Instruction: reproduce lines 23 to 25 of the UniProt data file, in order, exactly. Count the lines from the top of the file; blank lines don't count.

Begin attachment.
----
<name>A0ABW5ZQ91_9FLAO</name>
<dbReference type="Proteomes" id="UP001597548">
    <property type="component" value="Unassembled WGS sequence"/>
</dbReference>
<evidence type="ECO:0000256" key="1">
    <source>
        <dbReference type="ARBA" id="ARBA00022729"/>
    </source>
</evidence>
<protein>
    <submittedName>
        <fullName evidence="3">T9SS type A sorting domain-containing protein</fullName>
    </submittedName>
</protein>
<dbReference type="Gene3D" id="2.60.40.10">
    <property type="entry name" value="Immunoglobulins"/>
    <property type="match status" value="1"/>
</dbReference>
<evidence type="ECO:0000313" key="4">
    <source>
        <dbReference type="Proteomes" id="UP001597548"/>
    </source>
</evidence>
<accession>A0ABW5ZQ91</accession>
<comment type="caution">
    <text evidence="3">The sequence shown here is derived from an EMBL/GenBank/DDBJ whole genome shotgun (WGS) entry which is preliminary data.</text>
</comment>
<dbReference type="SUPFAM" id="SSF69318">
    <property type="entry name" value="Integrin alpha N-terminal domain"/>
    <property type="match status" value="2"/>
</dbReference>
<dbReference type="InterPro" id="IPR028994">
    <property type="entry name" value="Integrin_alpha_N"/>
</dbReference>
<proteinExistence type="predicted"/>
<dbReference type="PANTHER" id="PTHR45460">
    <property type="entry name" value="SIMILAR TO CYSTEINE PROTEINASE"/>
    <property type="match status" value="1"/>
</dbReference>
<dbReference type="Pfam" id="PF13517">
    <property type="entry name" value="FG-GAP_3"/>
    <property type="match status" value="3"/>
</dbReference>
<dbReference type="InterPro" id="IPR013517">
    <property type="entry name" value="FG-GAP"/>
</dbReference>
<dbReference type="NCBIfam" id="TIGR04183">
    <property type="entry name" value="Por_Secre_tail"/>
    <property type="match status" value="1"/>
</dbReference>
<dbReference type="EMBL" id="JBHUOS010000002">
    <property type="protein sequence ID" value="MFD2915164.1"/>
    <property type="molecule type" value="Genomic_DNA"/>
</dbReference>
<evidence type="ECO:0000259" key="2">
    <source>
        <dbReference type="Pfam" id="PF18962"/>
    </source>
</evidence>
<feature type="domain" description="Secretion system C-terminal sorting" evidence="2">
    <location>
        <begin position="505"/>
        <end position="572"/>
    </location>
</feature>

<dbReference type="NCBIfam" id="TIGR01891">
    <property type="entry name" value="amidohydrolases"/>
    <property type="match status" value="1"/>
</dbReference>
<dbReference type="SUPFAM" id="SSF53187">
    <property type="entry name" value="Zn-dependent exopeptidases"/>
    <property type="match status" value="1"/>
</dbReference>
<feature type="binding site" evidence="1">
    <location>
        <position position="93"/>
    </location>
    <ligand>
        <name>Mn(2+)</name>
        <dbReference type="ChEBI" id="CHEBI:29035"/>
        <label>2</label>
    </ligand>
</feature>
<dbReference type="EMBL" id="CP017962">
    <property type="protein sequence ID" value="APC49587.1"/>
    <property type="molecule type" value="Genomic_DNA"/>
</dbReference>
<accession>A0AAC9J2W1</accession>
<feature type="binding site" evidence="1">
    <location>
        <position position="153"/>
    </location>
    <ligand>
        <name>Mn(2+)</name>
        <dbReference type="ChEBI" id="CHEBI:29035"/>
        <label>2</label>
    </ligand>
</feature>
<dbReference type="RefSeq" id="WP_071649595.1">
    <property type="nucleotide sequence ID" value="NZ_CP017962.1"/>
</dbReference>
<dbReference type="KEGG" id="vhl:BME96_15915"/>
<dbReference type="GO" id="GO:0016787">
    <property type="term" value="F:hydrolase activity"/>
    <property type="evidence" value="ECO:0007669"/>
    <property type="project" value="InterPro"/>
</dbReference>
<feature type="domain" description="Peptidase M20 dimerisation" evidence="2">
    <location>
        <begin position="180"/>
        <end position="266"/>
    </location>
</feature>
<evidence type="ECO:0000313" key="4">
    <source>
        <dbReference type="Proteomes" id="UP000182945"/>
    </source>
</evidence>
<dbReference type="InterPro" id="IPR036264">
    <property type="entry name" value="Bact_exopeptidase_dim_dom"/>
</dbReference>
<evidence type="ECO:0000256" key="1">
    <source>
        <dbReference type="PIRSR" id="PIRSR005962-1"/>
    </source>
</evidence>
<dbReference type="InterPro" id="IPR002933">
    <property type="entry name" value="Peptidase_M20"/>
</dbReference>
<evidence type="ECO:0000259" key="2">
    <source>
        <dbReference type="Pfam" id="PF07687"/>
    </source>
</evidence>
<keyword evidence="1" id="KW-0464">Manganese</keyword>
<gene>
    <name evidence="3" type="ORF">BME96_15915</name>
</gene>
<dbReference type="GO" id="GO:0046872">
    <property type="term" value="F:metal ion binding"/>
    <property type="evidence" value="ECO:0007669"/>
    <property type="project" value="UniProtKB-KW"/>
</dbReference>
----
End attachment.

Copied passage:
</evidence>
<accession>A0ABW5ZQ91</accession>
<comment type="caution">